A heavy fog enshrouded the canoe in which his body lay upon the little stream in the valley. As by a miracle, he floated within a few feet of the landing where the lantern light from his cabin beckoned him ashore.

Mechanically, he prepared and ate his supper. Then, before the logs in the fireplace, he came to his decision. He would return to the college that had been his Alma Mater, where the chair of philosophy awaited him. Before he resumed his seat therein, he would major in physics and earn a doctor's degree in science. Then, in the terminology of the scientific Philistines themselves, he would seek to bridge the gap between mathematical physics and the metaphysical beatitudes that alone could save them from the abyss of materialism.

In the hearts and souls of the young men and women who came to him as students, he would sow the seeds of truth. In some of them, surely, these would find fertile soil and grow to come to blossom in flowers of cosmic consciousness, free from being choked by the weeds of the wayside.


The Earth Breath

By George William Russell

[From THE CANDLE OF VISION, Chapter II, pages 10-14.]

After that awakening, the earth began more and more to bewitch me, and to lure me to her heart with honeyed entreaty. I could not escape from it even in that busy office where I sat during weekdays with little heaps of paper mounting up before me moment by frenzied moment. An interval of inactivity and I would be aware of that sweet eternal presence overshadowing me.

I was an exile from living nature, but she visited me yet. Her ambassadors were visions that made me part of themselves. Through the hot fetid air of the gas-lit room, I could see the feverish faces, the quick people flitting about, and hear the voices. Then room, faces, and voices would be gone, and I would be living in the Mother's being in some pure, remote, and elemental region of hers.

Instead of the dingy office, there would be a sky of rarest amethyst, a snow-cold bloom of cloud, and high up in the divine wilderness, solitary, a star. All were rapt, breathless, and still. Rapt were the seraph princes of wind, wave, and fire. It was the hour when the King, an invisible presence, moved through His dominions. Nature knew and was hushed at the presence of her Lord.

Once, suddenly, I found myself on some remote plain or steppe and heard unearthly chimes pealing passionately from I know not what far steeples. The earth-breath streamed from the furrows to the glowing heavens. Overhead, the birds flew round and round crying their incomprehensible cries, as if they were maddened, knew not where to nestle, and had dreams of some more enraptured rest in a diviner home. I saw a ploughman lifting himself from his obscure toil. He stood with lit eyes as if he too had been fire-smitten and caught into heaven like me, knowing for that moment that he was a god.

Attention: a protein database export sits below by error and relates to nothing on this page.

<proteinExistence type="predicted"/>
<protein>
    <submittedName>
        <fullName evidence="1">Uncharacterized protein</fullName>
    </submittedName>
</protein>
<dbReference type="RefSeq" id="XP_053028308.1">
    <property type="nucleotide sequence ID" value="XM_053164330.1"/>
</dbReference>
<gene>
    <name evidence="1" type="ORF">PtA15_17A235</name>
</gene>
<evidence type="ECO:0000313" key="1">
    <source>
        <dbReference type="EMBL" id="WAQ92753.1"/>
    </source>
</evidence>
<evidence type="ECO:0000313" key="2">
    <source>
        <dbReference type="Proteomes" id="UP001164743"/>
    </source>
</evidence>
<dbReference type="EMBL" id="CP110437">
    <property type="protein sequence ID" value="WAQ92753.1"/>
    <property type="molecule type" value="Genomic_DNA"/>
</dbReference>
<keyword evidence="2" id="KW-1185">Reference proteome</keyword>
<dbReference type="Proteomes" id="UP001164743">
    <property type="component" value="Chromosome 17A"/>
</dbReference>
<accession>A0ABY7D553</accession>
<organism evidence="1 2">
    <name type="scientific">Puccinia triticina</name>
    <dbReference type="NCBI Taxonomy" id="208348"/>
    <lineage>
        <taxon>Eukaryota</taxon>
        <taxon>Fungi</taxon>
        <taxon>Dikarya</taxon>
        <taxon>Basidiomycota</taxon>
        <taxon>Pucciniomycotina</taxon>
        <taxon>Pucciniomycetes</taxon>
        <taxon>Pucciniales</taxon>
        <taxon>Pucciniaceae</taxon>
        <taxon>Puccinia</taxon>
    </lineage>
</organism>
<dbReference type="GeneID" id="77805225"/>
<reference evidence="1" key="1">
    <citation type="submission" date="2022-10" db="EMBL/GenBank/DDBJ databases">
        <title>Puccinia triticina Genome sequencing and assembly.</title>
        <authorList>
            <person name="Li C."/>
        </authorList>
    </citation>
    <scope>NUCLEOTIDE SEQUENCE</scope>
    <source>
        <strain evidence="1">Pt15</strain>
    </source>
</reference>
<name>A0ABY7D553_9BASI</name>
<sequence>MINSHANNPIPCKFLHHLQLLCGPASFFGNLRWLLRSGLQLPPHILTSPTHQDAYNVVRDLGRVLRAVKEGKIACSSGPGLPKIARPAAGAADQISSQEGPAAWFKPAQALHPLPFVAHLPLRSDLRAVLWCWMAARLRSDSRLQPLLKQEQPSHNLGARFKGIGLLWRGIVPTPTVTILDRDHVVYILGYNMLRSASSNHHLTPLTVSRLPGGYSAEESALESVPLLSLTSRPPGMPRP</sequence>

Then I would lapse out of vision and ecstasy, hear the voices, see again through the quivering of the hot air the feverish faces, and seem to myself cast out of the spirit. I could hardly bear thinking of these things afterwards. I felt trapped in some obscure hell. You were trapped with me too, dear kindly people, who never said a harsh word to the forgetful boy. You too, I knew, had your revelations.

There was a clerk with wrinkled face, blinking eyes, and grizzly beard. Apart from his work, he never seemed to have interests other than his pipe and paper. I remember one day that he surprised me. He mentioned that the previous midnight he awaked from his sleep. Some self of him was striding back and forth in the moonlight in an avenue mighty with gigantic images. That dream self he had surprised had seemed to him unearthly in wisdom and power. What had he done to be so high in one sphere and so petty in another?

There were others I could you tell that had their moment of awe when the spirit made its ancient claim on them. There was none as happy or unhappy as I was.

At times, I was happy because the divine world that had meant nothing to my childhood was becoming a reality to manhood. I knew it was not a dream. Comrades in vision soon came to me, they who could see as I saw and hear as I heard. Some had gone deeper into that being than I have ever traveled.

I was more miserable than my work-a-day companions were. The very intensity of vision made the recoil more unendurable. It was an agony of darkness and oblivion. I seemed like those in nightmare, buried in caverns so deep beneath the roots of the world that there is no hope of escape. The way out is unknown. The way to them is forgotten by those who walk in light.

In those black hours, the universe, a gigantic presence, seemed at war with me. I thought I was condemned to be this speck of minute life because of some sin committed in remote ages. All of us were so condemned. We were all lost children of the stars.

I would see a shaft of glory from the far fire in the heavens spearing the gloom of the office, the blue twilight deepening through the panes until it was rich with starry dust, or the sunny clouds careering high over the city. Suggesting our high original being, these things would stir pangs of painful remembrance. My eyes would suddenly grow blind and wet.

Sometimes, I would rebel. Plotting in my obscurity, I would remember moments when the will in me seemed to be a titanic power. My spirit would brood upon ways of escape. I would contemplate its ascent to its native regions, as those fallen angels in Milton's tremendous narrative rose up from torture, and conspired to tear the throne from Him. Then all that would appear to me to be futile as a speck of dust trying to stay itself against the typhoon. The last door would close upon me and leave me more hopeless than before.


A Discussion on Truth, Part II

By Boris de Zirkoff

[This talk comes from the second part of a tape recording entitled "A Discussion on Truth" made of a private class held on May 11, 1955.]

How do we search for truth? Can we know if we are near it? Let me ask you a question, Marge. Do you think you are nearer to truth than you were three years ago? How did you do it?